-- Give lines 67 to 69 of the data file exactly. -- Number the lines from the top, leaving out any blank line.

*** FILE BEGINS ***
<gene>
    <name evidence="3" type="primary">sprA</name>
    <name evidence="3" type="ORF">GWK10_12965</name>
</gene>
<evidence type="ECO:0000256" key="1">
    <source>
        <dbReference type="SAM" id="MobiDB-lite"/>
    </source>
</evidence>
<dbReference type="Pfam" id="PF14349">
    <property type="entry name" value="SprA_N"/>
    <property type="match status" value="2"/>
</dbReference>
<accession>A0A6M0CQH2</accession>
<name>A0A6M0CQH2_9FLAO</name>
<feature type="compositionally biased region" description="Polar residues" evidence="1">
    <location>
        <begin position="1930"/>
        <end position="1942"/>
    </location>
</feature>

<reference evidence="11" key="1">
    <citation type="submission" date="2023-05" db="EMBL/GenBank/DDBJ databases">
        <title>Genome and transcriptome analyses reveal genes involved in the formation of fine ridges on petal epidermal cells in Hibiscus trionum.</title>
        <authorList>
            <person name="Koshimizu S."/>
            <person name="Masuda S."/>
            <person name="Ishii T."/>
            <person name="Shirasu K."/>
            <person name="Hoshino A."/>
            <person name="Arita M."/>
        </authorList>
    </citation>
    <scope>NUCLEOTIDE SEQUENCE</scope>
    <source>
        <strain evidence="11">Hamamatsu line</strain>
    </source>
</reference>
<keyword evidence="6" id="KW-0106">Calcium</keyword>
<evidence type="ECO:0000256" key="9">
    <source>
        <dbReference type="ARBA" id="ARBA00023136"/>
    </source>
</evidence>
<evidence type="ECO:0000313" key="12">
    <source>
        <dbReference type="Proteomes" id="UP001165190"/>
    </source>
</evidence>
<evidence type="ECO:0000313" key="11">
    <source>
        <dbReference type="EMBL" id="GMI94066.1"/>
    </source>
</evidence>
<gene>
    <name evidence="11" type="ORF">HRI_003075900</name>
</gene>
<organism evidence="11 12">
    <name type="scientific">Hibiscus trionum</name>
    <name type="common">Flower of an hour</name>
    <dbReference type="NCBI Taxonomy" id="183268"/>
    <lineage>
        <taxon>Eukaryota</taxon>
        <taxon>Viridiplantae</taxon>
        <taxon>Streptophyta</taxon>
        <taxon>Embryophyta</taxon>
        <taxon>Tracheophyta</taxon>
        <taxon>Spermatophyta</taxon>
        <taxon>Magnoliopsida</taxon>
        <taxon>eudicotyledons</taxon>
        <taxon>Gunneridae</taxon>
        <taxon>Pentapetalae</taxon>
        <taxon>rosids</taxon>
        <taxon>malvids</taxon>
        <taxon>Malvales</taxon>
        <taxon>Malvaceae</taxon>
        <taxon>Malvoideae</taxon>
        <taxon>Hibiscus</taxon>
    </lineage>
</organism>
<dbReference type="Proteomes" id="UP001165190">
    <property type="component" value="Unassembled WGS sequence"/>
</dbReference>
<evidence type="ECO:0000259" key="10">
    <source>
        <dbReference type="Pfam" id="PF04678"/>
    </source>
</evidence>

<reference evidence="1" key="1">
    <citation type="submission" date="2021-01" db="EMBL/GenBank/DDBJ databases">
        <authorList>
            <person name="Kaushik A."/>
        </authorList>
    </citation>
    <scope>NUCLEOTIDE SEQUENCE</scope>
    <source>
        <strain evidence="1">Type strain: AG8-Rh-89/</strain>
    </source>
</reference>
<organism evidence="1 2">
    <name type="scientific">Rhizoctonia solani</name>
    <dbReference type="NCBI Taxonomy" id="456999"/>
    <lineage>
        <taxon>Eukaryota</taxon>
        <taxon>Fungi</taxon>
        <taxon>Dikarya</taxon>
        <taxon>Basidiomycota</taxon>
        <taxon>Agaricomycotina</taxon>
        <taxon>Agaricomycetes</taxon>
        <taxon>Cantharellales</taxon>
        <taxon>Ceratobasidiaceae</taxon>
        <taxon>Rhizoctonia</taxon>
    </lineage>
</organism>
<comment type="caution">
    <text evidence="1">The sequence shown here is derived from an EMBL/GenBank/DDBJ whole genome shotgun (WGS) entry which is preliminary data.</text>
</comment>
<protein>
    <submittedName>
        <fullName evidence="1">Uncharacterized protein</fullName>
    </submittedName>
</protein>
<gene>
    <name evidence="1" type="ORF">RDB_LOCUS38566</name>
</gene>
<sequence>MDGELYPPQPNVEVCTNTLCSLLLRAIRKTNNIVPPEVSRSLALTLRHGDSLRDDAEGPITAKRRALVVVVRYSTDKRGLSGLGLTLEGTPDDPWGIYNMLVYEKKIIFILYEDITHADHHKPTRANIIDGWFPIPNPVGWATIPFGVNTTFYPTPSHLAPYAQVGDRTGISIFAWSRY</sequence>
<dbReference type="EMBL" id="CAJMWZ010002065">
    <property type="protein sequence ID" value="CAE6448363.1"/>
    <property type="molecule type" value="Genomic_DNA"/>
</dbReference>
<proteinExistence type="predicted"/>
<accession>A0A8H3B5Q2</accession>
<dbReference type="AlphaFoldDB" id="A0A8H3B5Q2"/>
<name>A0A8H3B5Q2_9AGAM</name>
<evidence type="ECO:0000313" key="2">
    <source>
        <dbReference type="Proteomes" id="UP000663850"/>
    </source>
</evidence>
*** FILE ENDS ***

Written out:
        <taxon>Tracheophyta</taxon>
        <taxon>Spermatophyta</taxon>
        <taxon>Magnoliopsida</taxon>